Both of the above quotes get at the idea that, because money is a medium of exchange, it is also, to some degree, a store of value. Even Zimbabwe dollars were a brief store of value, but being a store of value isn't what money is all about. Being a store of value is not its central function—it is derivative of its being a medium of exchange. Being a medium of exchange is money’s essence—what makes money money. This means that, by definition, money’s ability to serve as a measure of value and store of value is secondary.
And here's what I wrote in Moneyness 2: Money is Credit:
In the future, I think that if you are saving for something known, especially something with a known currency price like a down payment or a car, you'll save currency or "money". But if you're saving for the unknown future, you'll apply your newfound understanding of the difference between money and wealth and you'll probably choose gold, the most salient and liquid of the tradable wealth items.
So if you want to believe that the savers will dishoard gold, not because they need the cash for retirement consumption, but to swap it for a different SoV, you need to explain how and why the real price of gold will have periods of "wild" decline even after revaluation and even in a physical-only market. I think this requires the swapping of gold for other investments rather than dishoarding for consumption spending, which is the circular argument I mentioned above.
I contend that, in Freegold, gold will be viewed and used as the tradable wealth item that it is and, because of the two major changes in the gold market, it will perform better than currency in the short run and worse than good investments in the long run, making it the focal point store of value for savers in particular, while no longer being the plaything of investors, traders and speculators.
Here's something that's worth thinking about for a little while. The revaluation of physical gold does not require new buyers. It only requires the sellers *IN SIZE* (other than the mines) to stop selling, which may have already happened. So when gold is revalued, every single ounce will already be owned by a saver at that point, one who already understood gold, more or less. And if the savers-in-money who lost their savings during the transition don't take notice, I'll be really surprised. I'm not advocating a fundamental change in the savers' perception, I'm predicting it.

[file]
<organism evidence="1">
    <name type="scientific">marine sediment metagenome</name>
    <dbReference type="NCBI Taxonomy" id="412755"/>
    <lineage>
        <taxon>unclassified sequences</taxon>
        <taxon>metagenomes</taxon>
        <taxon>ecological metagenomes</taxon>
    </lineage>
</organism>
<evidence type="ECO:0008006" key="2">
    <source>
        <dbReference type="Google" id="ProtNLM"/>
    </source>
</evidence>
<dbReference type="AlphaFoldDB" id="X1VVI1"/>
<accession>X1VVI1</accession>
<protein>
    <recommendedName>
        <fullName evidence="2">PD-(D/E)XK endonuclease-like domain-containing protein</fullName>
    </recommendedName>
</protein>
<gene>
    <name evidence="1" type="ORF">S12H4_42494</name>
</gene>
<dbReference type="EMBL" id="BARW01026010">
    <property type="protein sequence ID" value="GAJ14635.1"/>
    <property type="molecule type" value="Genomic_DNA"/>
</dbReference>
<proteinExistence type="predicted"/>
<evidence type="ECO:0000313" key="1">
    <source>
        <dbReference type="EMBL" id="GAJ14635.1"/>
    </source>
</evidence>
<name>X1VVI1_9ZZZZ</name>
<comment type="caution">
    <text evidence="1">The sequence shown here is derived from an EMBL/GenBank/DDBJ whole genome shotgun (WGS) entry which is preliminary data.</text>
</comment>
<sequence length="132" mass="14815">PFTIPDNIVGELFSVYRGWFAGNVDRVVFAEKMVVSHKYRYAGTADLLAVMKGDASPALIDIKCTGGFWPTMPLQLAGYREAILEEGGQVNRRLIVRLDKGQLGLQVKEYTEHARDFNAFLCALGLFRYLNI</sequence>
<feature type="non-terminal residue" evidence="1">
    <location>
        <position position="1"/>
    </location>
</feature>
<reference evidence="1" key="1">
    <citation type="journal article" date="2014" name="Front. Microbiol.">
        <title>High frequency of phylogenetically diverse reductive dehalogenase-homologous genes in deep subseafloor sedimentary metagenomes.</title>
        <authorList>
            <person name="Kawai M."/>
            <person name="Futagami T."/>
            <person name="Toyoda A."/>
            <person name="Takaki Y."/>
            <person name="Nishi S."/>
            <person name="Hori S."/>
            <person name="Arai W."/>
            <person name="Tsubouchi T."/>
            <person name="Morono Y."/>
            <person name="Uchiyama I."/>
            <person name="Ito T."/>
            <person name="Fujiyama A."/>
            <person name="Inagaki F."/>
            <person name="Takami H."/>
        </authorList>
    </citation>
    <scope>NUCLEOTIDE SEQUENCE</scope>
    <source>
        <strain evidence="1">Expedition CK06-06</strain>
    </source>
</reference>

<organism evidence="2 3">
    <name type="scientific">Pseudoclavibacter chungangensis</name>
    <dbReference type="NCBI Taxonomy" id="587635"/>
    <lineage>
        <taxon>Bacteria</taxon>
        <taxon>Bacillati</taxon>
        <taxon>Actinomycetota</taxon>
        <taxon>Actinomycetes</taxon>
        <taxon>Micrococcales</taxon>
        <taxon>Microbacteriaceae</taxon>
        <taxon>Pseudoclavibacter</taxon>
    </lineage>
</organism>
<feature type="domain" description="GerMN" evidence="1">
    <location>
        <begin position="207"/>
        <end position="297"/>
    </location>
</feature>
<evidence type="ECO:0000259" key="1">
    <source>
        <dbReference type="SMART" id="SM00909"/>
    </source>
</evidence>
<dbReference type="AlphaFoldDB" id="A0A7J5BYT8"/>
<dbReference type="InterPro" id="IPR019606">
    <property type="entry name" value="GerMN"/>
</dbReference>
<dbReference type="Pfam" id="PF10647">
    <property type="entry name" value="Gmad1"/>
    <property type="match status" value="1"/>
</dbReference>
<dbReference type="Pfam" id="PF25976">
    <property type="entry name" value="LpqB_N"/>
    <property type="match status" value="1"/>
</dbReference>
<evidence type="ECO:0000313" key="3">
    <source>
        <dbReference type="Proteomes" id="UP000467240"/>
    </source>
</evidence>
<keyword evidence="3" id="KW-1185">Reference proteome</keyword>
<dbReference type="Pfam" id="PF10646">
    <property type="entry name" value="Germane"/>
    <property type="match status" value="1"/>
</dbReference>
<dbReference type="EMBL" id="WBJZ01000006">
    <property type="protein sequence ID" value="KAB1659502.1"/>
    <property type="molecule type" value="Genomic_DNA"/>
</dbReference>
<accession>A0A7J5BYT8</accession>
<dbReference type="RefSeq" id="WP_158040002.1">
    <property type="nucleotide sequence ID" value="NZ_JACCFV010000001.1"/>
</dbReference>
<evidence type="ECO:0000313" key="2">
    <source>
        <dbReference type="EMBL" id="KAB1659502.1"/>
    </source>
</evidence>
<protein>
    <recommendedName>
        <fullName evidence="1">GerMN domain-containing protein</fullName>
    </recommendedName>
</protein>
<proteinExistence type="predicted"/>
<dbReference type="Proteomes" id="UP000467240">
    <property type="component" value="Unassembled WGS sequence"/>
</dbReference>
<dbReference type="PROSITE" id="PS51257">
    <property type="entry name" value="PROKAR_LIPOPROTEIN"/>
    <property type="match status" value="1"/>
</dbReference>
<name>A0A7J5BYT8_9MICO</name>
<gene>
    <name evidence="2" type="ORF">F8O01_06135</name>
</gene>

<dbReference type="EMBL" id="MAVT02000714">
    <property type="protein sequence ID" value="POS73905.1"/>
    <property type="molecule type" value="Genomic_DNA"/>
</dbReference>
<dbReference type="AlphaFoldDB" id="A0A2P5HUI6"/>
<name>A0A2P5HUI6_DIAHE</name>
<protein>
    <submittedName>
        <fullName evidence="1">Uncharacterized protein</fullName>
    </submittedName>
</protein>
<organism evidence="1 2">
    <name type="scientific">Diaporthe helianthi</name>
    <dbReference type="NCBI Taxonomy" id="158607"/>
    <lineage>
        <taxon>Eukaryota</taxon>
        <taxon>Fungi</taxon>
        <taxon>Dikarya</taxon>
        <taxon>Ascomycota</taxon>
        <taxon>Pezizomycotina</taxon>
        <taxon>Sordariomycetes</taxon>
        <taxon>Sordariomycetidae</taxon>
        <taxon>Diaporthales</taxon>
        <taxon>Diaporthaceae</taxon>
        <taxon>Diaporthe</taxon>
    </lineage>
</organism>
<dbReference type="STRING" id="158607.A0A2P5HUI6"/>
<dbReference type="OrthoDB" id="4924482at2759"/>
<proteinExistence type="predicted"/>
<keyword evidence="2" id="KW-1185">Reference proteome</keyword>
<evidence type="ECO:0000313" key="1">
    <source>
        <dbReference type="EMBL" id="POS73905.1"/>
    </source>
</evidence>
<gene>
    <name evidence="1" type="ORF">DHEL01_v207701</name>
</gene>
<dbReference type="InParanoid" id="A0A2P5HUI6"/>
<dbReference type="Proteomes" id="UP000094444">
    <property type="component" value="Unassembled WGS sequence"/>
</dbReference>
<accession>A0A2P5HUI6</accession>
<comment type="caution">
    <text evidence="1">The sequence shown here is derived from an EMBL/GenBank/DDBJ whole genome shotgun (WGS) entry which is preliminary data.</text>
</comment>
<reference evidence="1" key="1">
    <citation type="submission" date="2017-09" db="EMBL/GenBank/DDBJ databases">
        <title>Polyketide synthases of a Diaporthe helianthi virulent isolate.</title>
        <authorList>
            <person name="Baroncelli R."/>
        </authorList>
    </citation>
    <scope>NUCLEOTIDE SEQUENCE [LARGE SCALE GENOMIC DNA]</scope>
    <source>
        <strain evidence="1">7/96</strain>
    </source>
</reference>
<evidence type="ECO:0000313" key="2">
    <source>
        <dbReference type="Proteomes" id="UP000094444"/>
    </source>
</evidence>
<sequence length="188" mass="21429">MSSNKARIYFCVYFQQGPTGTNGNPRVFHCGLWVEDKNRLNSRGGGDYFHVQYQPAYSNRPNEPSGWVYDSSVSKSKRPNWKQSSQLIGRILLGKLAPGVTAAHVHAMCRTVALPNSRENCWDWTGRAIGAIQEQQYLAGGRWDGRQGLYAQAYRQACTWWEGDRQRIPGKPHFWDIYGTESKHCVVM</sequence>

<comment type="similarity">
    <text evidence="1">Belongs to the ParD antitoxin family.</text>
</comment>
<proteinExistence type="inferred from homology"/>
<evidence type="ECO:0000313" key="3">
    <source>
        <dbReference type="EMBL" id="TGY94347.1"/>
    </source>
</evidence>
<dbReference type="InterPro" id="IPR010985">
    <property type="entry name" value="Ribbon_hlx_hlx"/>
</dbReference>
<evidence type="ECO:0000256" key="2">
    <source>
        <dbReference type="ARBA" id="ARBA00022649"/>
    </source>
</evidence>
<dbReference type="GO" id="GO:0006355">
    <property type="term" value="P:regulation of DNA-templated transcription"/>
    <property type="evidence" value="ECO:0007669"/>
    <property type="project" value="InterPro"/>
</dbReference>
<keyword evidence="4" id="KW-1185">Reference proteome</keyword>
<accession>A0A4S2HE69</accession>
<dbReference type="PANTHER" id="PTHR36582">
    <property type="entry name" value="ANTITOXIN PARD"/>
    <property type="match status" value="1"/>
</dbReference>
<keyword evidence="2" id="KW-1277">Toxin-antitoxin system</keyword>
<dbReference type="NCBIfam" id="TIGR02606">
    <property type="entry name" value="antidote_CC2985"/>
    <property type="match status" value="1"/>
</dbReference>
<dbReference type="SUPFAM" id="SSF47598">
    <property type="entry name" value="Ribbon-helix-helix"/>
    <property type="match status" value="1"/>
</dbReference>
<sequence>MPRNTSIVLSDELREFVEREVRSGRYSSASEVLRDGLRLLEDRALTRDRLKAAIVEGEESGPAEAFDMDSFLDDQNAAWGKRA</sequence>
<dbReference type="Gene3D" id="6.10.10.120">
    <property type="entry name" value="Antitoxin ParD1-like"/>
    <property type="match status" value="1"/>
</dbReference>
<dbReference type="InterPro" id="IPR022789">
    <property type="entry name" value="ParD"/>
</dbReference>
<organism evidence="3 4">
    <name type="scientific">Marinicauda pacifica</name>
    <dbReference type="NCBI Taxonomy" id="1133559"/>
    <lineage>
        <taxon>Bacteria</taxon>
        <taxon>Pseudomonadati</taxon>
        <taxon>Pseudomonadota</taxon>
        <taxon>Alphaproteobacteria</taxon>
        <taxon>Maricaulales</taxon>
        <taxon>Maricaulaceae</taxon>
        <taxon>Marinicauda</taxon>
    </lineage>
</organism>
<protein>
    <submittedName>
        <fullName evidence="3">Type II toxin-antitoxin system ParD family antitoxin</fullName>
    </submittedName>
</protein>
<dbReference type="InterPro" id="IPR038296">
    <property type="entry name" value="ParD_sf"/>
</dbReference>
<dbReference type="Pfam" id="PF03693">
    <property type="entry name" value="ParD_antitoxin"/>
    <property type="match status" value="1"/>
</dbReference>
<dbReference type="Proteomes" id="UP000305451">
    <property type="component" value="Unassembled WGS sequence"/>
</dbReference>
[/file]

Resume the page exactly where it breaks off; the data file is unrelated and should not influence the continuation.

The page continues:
In the next section I'll explore price signal transmission in Freegold and gold's role in such. I'll also explore gold's role in trade settlement and how it is about the physical flow, not changes in the price, which will bring us right to the heart of gold's true function. It's "the gold must flow," not "the gold must fluctuate wildly."
2. Why gold doesn't need to decline or fluctuate wildly in order to function
Just above, I explained why gold would always rise in Freegold, sometimes faster, sometimes slower, but almost never declining in real terms/price/value outside of a disaster scenario. The following argument is a little different because I want to address why it doesn't need to decline in order to "function" in settlement and price signal transmission as Victor and Blondie claim. But before I dig in, I think a little background is needed.
First of all, I want you to keep in mind that when I talk about theoretical principles in the new Freegold paradigm, they will generally apply at any and every scale, from the individual to the family unit, to the neighborhood, to the city, to the state, to the region or nation, and even up to the most broad of categories, the East and the West. One of the things that I think Victor tends to do in his "Freefiat" arguments is to focus on international settlement as a key factor, when "distributed settlement" or "decentralized settlement" at all scales will not only effect international settlement, but it will also preclude its primacy.